New York Central's breathtaking Grand Central Terminal is by far one of New York City's and our country's most famous railroad stations, which is not only still standing but also serving in an active role of hosting commuter trains. The history of the railroad operating a station in downtown Manhattan can be traced well back into the 19th century. However, currently terminal was not completed and opened until after 1910. After decades of regular service, the magnificent structure was in danger of being demolished after the fall of its nearby neighbor, Pennsylvania Station in 1967. Penn Central, the railroad which owned it, hoped to also sell the property and air rights to help its mounting financial problems. However, with the loss of Penn Station an outraged public thwarted these efforts and the building was eventually completely restored in the mid-1990s and reopened to the public in 1998.
Grand Central Terminal, also known as either Grand Central or just GCT, was designed and constructed around the same time of Pennsylvania Station. However, unlike the Pennsylvania Railroad, the New York Central held direct access into Manhattan for years. Before GCT there was Grand Central Station (which GCT sometimes continues to be called even today), situated near the same location as today's GCT. Contrary to Grand Central Terminal, however, which would have over 100 active underground tracks operated by electric locomotives, Grand Central Station was mostly an above ground facility although its demise would come by way of smoke-filled tunnels (due to the use of steam locomotives) within the city limits that caused a number of accidents over the years (the last of which occurred in 1902 that brought about Grand Central Terminal's construction).
After the 1902 accident plans began to be made for a new terminal near the same site as Grand Central Station. In a competition in 1903 where architects submitted designs with the ultimate winners being Reed and Stem, a firm based out of St. Paul, Minnesota and Warren & Wetmore of New York City. Much like Pennsylvania Station, Grand Central Terminal took years to complete (ten) and finally opened on February 2nd, 1913. When designed the architects planned far into the future for the station. The building was constructed with few stairs, using instead ramps to help keep the flow of traffic constantly moving, with the few staircases that were constructed being built very wide for the same purpose. Perhaps the building's most interesting design is its employment of an extra, lower-level concourse to separate commuters from long-distance travelers. The foresight would prove to be invaluable (albeit the automobile was beginning to catch on about the time of GCT's opening) as the station would see over 65 million people pass through its halls in 1947.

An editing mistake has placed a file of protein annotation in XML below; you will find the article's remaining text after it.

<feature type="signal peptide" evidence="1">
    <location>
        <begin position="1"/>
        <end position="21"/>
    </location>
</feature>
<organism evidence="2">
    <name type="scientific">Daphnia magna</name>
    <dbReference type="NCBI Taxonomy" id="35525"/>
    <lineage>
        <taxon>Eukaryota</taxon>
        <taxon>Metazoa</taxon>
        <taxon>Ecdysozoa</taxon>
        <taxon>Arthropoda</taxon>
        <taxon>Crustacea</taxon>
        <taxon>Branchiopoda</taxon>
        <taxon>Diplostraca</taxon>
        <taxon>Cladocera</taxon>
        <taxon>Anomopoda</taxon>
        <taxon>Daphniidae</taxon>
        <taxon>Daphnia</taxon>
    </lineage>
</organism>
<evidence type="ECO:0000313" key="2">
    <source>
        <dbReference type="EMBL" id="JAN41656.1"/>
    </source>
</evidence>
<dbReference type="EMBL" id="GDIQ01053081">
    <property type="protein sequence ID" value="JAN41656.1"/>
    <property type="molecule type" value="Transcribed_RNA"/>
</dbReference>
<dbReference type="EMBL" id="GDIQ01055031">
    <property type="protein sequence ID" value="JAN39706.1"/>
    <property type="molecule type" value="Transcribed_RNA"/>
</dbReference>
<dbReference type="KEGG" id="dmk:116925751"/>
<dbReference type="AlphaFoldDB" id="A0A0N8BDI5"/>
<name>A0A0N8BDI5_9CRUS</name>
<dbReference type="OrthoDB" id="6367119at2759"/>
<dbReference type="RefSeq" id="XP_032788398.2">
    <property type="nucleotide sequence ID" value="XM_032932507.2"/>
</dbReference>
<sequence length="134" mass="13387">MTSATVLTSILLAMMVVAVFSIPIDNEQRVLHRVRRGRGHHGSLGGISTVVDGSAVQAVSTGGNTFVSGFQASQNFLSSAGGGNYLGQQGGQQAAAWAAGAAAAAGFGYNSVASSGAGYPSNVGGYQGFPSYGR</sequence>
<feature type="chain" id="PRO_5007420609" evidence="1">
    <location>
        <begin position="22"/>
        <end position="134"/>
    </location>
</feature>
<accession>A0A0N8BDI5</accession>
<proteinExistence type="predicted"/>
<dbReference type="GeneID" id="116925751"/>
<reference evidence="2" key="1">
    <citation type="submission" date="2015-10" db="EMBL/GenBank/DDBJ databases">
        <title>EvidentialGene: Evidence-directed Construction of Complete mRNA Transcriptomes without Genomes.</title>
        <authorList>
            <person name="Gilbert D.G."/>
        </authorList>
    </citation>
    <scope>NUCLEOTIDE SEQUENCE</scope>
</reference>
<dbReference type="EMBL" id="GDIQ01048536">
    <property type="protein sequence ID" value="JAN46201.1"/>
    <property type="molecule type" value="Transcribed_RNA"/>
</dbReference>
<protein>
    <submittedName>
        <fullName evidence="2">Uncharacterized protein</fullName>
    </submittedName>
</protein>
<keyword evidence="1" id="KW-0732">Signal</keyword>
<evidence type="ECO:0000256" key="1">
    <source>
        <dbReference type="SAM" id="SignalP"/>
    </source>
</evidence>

The station's main concourse is perhaps the most photographed and best recognized area of the station (whose painted ceiling was originally done by distinguished artist Paul Cesar Helleu of France, to resemble the heavens). Situated in the center of this vast open and ornate space is the information booth and sitting atop it undoubtedly the building's most renowned feature, the four-faced clock; its faces made of opal and estimated to be worth between $15 and $20 million!
The concourse is only one part of Grand Central Terminal. Another famous area of the station is the Whispering Gallery where, due to the acoustics in the building, you can talk to another person by merely whispering, even with a rush of bustling people around you. Also located in the station is the GCT's renowned and oldest business, the Oyster Bar. Besides the grandeur of the building's interior, the exterior is just as impressive. Outside the building's facade facing 42nd Street there are intricate sculptures carved by the John Donnelly Company showing the Greek figures of mythology Minerva, Hercules, and Mercury and surrounded by these sculptures is the famous clock. In spite of all of the building's magnificence it was in critical danger of being demolished after Penn Station fell in 1967.
From the 1950s onward GCT was not immune from America's ever-dwindling use of rail. By the time the New York Central and Pennsylvania Railroad merged in the late 1960s to form the disastrous Penn Central Corporation the building was falling into disrepair. Penn Central, always desperate for whatever funds it could gain, sought numerous times to either destroy or alter Grand Central Terminal but was blocked each and every time by the then recently created Landmarks Preservation Commission, formed after Penn Station's demise. In a heated court battle with PC, the City of New York eventually won when GCT was bestowed the greatest honor a building in this country can ever receive; in December 1976, the National Register of Historic Places named Grand Central Terminal a National Historic Landmark.
The US Supreme Court also upheld the decision two years later. However, it would be another twenty years before the efforts to save the structure truly paid off. In the mid-1990s the building was commissioned to be completely restored and was returned to its former glory being rededicated on October 1st, 1998. Today, GCT hosts thousands of daily commuters, along with being a tourist attraction and shopping venue. Grand Central Terminal is an impressive and awing building, regardless of your interest in trains. So, if you get the chance when in New York, please take a moment and visit this glorious building, you will surely be glad that you did! To learn more about Grand Central Terminal please click here.